School & District Management Opinion

Leadership Comes From The Heart

By Jill Berkowicz & Ann Myers — April 09, 2013 4 min read
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The call to lead requires those who are willing to sail into uncharted waters. This particular moment calls for exquisite leaders, those who know the depth and breadth of the need, who have been gifted (or cursed) with a vision of what might be and who are inspired enough for others to follow by choice.

As a nation, Americans are a hopeful people. It comes from our roots and explains why immigrants still come here. We are the land of opportunity. Our schools are critically linked to this national identity. Schools create hopeful futures. Yes, our success is measured now by performance on tests but our work is the future. Policy makers fear that we have or will fail. This fear has defined our current reality. They call upon us to restore the competitive edge for the nation. It may not be fair but it is fact.

Rick Hess, in his new book Cage-Busting Leadership, describes present leadership as being like Sisyphus, rolling a boulder up a mountain for eternity. “You take a leadership job full of hope and big-picture vision, and then are suddenly swamped wooing community players, stamping out fires, answering e-mails, dealing with irate parents, or running from meeting to meeting. Before you know it, you’re working long days, every day, just to keep things from blowing up. The result is a loss of focus, a tendency to fall back on “more, better” strategies, and a lack of time or energy for precise, creative, empathetic problem-solving” (p. 209). This is not leadership. This may not even allow for excellent management. It certainly will not lead to systemic change. And it is rarely ever connected to the heart of the leader.

So, let’s consider the relationship between heart and leaders and leadership. Let’s go to the source. The root of the word courage from both its French and Latin origins is the word that means heart. There are seldom courses or meetings in which leaders discuss the growth of the heart or evidence of leading by heart.

We propose another source. Ask a child what is in their heart and you will likely hear a combination of facts, feelings and fantasy. Ask an adult and you will likely hear what they know or think. Let us restore ourselves by learning from the children. And let’s not be complicate in leading educational systems where children lose heart. Let’s instead lead systems where the hearts of the children, their clarity and confidence and simple goodness lead us. Then we will always remember who and what we serve.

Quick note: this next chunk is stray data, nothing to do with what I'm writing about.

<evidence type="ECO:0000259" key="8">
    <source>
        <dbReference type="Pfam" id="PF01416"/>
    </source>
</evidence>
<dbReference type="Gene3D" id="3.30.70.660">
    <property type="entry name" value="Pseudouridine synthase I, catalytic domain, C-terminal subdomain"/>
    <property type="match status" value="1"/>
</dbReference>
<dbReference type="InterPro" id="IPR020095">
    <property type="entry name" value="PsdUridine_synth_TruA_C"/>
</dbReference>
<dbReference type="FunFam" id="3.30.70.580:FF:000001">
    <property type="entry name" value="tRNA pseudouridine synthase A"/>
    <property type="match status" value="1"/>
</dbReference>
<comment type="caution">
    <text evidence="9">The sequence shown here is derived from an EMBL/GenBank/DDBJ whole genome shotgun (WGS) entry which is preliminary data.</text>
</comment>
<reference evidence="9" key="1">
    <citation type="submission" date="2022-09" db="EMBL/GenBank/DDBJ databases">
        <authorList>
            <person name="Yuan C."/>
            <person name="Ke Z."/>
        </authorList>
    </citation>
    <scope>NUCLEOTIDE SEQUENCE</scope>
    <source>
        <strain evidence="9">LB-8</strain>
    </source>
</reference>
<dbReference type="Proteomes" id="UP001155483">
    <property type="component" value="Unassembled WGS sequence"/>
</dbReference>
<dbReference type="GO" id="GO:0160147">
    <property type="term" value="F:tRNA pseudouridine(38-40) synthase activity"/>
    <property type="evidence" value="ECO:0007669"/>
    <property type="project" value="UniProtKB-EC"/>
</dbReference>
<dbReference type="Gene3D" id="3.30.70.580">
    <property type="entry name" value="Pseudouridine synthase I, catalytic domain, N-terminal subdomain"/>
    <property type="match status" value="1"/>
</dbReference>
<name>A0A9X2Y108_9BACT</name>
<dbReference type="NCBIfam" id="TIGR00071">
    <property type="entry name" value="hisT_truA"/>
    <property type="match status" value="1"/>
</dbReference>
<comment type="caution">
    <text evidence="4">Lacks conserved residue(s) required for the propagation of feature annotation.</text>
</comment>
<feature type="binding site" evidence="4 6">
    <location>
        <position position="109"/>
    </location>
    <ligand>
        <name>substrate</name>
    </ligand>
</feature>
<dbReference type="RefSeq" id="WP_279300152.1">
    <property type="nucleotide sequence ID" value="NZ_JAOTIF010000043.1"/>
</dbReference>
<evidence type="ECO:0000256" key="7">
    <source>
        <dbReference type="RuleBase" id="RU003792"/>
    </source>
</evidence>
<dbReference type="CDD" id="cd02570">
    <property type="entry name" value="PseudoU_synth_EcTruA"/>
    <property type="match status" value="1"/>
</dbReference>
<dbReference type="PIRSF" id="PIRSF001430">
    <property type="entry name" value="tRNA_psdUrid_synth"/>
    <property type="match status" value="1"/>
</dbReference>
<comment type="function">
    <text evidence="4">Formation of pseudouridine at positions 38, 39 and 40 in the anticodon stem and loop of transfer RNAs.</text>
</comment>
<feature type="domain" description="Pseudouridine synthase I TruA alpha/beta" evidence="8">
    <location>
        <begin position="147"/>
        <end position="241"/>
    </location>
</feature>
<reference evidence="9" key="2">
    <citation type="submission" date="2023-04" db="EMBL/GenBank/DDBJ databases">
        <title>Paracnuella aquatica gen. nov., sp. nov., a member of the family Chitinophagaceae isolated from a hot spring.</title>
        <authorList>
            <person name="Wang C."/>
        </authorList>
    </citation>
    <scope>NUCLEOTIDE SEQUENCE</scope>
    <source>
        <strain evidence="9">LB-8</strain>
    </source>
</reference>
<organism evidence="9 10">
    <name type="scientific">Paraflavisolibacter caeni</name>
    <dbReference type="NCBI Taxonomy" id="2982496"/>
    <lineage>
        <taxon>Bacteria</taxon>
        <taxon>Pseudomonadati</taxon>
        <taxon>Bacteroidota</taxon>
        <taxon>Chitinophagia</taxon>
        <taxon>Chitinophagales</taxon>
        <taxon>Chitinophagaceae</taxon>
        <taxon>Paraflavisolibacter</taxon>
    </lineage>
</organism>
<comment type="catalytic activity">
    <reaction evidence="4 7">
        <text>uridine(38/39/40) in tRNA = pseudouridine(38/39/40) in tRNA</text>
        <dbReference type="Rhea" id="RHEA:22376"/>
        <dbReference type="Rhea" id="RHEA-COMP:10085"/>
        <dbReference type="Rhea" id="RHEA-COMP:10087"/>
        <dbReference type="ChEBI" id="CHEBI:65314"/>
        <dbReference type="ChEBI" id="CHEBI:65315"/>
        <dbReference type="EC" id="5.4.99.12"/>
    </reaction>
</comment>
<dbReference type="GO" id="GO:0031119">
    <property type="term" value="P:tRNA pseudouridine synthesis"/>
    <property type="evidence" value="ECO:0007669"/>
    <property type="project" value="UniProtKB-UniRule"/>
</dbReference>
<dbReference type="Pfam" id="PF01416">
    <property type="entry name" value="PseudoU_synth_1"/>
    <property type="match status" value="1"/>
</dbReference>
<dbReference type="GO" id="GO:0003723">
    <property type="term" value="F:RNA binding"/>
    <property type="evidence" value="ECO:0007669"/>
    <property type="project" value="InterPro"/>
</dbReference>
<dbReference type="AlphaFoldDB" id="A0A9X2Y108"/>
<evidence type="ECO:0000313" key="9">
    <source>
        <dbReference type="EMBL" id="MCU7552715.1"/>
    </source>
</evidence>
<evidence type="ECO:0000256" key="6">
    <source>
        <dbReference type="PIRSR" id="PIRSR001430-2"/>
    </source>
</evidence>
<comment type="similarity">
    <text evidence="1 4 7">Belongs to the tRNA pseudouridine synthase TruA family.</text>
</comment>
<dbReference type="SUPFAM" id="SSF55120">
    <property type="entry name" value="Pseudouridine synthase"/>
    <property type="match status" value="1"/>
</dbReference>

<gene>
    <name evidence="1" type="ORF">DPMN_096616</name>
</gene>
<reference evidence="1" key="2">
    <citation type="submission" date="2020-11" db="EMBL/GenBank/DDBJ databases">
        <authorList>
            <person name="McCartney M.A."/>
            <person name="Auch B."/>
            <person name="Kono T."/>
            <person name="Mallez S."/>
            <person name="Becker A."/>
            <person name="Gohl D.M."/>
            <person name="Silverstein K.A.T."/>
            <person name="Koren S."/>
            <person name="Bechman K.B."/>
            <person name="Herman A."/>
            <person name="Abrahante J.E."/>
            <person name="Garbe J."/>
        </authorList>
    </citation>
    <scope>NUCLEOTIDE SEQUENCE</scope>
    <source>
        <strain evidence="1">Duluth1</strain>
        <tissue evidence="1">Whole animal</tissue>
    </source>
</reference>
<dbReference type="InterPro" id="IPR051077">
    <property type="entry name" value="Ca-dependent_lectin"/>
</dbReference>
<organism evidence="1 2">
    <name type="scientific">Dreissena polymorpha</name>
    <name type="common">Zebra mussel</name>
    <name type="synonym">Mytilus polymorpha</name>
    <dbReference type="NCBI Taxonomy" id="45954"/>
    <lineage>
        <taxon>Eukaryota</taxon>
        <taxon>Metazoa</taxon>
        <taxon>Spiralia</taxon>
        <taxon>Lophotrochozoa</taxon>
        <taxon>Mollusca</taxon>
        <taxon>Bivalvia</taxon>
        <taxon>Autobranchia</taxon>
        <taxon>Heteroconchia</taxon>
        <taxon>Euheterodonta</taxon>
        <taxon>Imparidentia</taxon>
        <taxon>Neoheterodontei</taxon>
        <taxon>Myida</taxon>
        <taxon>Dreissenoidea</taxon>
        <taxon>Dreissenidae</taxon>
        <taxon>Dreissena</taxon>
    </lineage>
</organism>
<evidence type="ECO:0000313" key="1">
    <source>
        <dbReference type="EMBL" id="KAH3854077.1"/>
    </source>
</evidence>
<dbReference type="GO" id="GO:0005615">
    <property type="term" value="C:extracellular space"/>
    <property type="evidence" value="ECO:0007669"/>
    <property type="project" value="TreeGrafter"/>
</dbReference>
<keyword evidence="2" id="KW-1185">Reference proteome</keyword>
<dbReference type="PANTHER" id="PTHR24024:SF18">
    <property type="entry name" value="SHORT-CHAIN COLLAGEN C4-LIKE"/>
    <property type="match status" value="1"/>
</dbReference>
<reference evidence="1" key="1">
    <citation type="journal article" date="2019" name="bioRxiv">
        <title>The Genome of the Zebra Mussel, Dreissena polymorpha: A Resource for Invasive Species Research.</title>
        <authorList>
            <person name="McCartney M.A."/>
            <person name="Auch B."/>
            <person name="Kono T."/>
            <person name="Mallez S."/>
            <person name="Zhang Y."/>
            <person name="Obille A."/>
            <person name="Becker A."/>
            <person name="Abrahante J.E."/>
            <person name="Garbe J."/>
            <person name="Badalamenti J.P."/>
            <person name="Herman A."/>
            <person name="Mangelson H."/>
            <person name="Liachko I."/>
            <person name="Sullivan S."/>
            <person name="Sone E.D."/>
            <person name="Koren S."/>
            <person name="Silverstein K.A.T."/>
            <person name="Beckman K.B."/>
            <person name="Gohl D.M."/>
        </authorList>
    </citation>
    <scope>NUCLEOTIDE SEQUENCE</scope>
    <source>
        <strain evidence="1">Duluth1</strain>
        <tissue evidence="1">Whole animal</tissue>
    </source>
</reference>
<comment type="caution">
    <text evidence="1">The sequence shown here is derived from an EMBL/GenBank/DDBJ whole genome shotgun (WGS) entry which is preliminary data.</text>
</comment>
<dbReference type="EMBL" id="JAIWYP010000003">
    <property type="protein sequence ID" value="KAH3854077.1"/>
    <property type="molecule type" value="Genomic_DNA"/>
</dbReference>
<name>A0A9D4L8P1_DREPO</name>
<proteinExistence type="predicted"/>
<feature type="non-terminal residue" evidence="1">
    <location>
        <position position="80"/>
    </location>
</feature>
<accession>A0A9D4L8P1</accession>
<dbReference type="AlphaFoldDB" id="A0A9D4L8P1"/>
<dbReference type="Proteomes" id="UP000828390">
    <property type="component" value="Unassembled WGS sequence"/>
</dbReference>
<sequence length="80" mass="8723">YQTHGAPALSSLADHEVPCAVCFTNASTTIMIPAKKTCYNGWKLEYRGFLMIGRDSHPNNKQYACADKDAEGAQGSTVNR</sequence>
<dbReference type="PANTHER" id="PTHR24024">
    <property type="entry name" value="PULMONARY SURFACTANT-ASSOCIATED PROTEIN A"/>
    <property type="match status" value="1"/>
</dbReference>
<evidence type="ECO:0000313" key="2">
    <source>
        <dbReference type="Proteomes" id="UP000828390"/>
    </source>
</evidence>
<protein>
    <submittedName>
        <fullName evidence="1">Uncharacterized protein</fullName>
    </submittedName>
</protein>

Heart is the place where we integrate intellect with emotion, imagination and intuition. It is where we discover the passion and power of wholeheartedness and the pain and suffering of being broken hearted. In the difference, we find the source for action or for despair. We see many of our colleagues despairing and we understand it. But leaders cannot wallow there for long. We have little time for despair, if we truly want to be leaders. We must become wholehearted leaders who acknowledge that others are broken hearted and are suffering from loss and fatigue.

Yet, leadership requires that we bring them along. Like Pi on the island, that which has sustained us and given us life, will in darkness kill our hearts if we stay too long. We must keep moving on, tiger and all. Knowledge alone, even paired with skill and power, will not build followership. If only policy makers understood this. Those will get us compliance at the lowest and loyalty at the highest. No ingenuity is offered, no creative genius appears, no risk taking happens.

Those only are offered when the leader’s heart is visible. For then, true followership will emerge. Leadership is an empty word without followership. It is in that relationship where insight is revealed, wisdom grows and courage is abundant. Hope holds light against despair. Each leader lives now in the tension between loss and possibility, between what is and what might be, between the terrain we know and the unknown. While we hold that tension in truth and with honesty, we ask others to follow us, to trust us, to let go of the island.

Your vocabulary needs to expand as your heart takes center stage. Heartfelt leaders will inspire everyone else to endure this year and the next, and will cause them to be courageous as they take risks and do things newly. The fearful, the cynical and the merely compliant ought not to be in leadership roles. They need to step aside. The moment is too critical and the stakes are too high.

There is a shore across the sea if we believe it. The vision that we can serve all children well cannot be lost. We cannot let their hearts despair. Pi did make it to Mexico and the tiger got there too. Consider this poem by William Ayot.

The Contract
A word from the led

And in the end we follow them -
not because we are paid,
not because we might see some advantage,
not because of the things they have accomplished,
not even because of the dreams they dream
but simply because of who they are:
the man, the woman, the leader, the boss,
standing up there when the wave hits the rock,
passing out faith and confidence like life jackets,
knowing the currents, holding the doubts,
imagining the delights and terrors of every landfall;
captain, pirate, and parent by turns,
the bearer of our countless hopes and expectations.
We give them our trust. We give them our effort.
What we ask in return is that they stay true.

Hess, Fredrick M. (2013). Cage-Busting Leadership. Cambridge: Harvard Education Press.
Martel, Yann. (2001). Life of Pi.Random House of Canada

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